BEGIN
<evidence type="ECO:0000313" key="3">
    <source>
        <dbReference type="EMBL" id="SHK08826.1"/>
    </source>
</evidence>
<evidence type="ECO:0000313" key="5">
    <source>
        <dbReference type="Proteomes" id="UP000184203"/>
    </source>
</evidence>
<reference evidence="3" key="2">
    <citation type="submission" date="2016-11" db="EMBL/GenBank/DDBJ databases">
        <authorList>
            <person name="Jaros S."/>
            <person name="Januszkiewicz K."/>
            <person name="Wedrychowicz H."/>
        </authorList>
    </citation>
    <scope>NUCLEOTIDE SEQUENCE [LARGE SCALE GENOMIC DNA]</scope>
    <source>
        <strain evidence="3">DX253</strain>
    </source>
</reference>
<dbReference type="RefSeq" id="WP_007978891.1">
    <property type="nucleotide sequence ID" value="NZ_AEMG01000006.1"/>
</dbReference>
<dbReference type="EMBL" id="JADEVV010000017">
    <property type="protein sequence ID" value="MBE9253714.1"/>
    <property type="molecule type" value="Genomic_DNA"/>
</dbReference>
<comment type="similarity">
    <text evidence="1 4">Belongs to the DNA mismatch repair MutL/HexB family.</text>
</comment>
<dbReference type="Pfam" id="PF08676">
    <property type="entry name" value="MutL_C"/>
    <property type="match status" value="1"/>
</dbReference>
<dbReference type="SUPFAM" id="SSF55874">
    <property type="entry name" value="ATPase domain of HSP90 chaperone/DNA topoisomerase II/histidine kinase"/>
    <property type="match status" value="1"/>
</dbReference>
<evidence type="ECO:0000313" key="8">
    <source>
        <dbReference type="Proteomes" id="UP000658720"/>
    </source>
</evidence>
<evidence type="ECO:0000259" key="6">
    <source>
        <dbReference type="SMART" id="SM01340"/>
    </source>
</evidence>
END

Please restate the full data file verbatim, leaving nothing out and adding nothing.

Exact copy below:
<evidence type="ECO:0000313" key="3">
    <source>
        <dbReference type="EMBL" id="SHK08826.1"/>
    </source>
</evidence>
<evidence type="ECO:0000313" key="5">
    <source>
        <dbReference type="Proteomes" id="UP000184203"/>
    </source>
</evidence>
<reference evidence="3" key="2">
    <citation type="submission" date="2016-11" db="EMBL/GenBank/DDBJ databases">
        <authorList>
            <person name="Jaros S."/>
            <person name="Januszkiewicz K."/>
            <person name="Wedrychowicz H."/>
        </authorList>
    </citation>
    <scope>NUCLEOTIDE SEQUENCE [LARGE SCALE GENOMIC DNA]</scope>
    <source>
        <strain evidence="3">DX253</strain>
    </source>
</reference>
<dbReference type="RefSeq" id="WP_007978891.1">
    <property type="nucleotide sequence ID" value="NZ_AEMG01000006.1"/>
</dbReference>
<dbReference type="EMBL" id="JADEVV010000017">
    <property type="protein sequence ID" value="MBE9253714.1"/>
    <property type="molecule type" value="Genomic_DNA"/>
</dbReference>
<comment type="similarity">
    <text evidence="1 4">Belongs to the DNA mismatch repair MutL/HexB family.</text>
</comment>
<dbReference type="Pfam" id="PF08676">
    <property type="entry name" value="MutL_C"/>
    <property type="match status" value="1"/>
</dbReference>
<dbReference type="SUPFAM" id="SSF55874">
    <property type="entry name" value="ATPase domain of HSP90 chaperone/DNA topoisomerase II/histidine kinase"/>
    <property type="match status" value="1"/>
</dbReference>
<evidence type="ECO:0000313" key="8">
    <source>
        <dbReference type="Proteomes" id="UP000658720"/>
    </source>
</evidence>
<evidence type="ECO:0000259" key="6">
    <source>
        <dbReference type="SMART" id="SM01340"/>
    </source>
</evidence>